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Thread: Full length portraits

  1. #1

    Join Date
    Feb 2000

    Full length portraits

    Here is another likely dumb question.

    Last weekend, I was shooting some portraits of a friend and wanted to get a full-length shot of him sitting in a chair. His knees and feet were, obviously, closer to the camera, and in the ground glass, they looked disproportiately large. The camera was roughly at eye level (his eyes) and I used a 150mm lens. I made sure the camera was level. I fiddled a bit then gave up and just did head and shoulders.

    Has anyone else experienced this? What am I doing wrong?

  2. #2
    Whatever David A. Goldfarb's Avatar
    Join Date
    Mar 2000
    Honolulu, Hawai'i

    Re: Full length portraits

    You could pose the subject at an angle to the camera or step back to get a less exaggerated perspective. You could turn it into more of an environmental portrait, or use a longer lens to keep the tight framing.

  3. #3

    Join Date
    May 2005
    Olympia, Washington

    Re: Full length portraits

    If you have the room and the lens, use a longer lens. I use to do full standing portraits for military officers up for promotion (I know, it doesn't match the political statements I've made in the lounge, but I needed the cash). For those shots, I would use a 120 or 150mm and put the camera around shoulder height. The highlights on the spit-polished shoes, the crease in the slacks, the metals, the eyes and the chin all had to be in focus. It was not art.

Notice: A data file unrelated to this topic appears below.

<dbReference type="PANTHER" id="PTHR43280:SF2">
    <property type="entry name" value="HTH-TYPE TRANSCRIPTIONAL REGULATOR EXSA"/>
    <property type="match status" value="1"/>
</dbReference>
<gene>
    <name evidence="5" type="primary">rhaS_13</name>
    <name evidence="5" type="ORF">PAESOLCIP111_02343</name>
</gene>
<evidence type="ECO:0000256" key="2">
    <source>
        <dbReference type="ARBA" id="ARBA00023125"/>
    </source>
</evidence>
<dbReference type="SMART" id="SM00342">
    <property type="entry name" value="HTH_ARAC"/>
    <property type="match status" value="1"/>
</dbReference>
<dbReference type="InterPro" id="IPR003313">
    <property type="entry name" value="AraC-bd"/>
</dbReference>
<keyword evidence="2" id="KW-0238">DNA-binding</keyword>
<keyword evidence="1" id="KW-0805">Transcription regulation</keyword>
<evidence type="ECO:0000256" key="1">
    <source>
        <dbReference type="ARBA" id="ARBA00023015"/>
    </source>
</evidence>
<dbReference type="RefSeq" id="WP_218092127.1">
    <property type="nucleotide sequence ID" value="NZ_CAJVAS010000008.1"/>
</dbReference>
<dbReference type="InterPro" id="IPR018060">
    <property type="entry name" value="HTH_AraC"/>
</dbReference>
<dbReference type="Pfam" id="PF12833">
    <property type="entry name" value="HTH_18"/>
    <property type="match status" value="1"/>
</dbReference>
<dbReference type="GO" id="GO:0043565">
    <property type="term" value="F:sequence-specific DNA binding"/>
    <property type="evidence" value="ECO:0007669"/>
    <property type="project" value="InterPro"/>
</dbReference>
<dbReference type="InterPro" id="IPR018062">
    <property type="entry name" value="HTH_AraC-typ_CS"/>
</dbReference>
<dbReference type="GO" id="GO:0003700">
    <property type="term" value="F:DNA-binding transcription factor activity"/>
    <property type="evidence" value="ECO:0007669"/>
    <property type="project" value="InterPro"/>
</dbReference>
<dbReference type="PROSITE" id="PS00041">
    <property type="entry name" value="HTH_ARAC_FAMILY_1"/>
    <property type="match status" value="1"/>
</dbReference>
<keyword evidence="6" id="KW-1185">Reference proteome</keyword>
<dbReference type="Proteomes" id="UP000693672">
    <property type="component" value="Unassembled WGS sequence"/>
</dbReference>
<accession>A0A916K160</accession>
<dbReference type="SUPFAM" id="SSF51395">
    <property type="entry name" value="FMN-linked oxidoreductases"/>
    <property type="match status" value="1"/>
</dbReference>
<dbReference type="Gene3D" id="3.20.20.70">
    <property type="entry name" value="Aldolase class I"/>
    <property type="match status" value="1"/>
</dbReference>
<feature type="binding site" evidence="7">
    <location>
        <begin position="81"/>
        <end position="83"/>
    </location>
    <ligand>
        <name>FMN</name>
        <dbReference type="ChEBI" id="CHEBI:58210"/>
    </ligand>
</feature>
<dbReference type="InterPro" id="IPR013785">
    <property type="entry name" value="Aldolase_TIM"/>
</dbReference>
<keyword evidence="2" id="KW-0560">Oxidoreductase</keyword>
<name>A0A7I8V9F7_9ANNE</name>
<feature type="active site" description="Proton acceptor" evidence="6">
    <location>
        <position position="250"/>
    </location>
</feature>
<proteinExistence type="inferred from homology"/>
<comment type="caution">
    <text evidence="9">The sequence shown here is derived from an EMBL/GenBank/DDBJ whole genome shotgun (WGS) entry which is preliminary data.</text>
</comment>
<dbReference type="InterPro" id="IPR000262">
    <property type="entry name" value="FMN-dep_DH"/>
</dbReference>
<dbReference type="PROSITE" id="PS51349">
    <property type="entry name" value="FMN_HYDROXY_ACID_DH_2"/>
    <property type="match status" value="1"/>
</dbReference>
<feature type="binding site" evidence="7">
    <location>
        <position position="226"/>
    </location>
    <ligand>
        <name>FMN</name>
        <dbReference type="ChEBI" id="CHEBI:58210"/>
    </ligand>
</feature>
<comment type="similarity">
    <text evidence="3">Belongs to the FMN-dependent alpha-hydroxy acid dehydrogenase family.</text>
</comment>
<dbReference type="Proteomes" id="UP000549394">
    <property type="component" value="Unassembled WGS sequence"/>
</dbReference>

I would pick the one feature that tells the story about your subject and diminish everything else. If the feet aren't what defines this person, but you want them in the composition, you can throw them in shadow, or thow them out of focus (or both). You might also want to try another angle where the feet and legs aren't out front. Raising the camera slightly will move the feet farther away, relative to the face.

  4. #4

    Join Date
    Feb 2005

    Re: Full length portraits

    Shorter lenses make objects closer to the lens appear relatively larger than other objects in the image. This is not due to the lens itself but the distance of the lens from the subject.

    A longer lens, 210-300 will help if you have the space to move back.

  5. #5

    Join Date
    Jun 2002

    Re: Full length portraits

    just back up or use it as a cool effect... a 150 is great for full length

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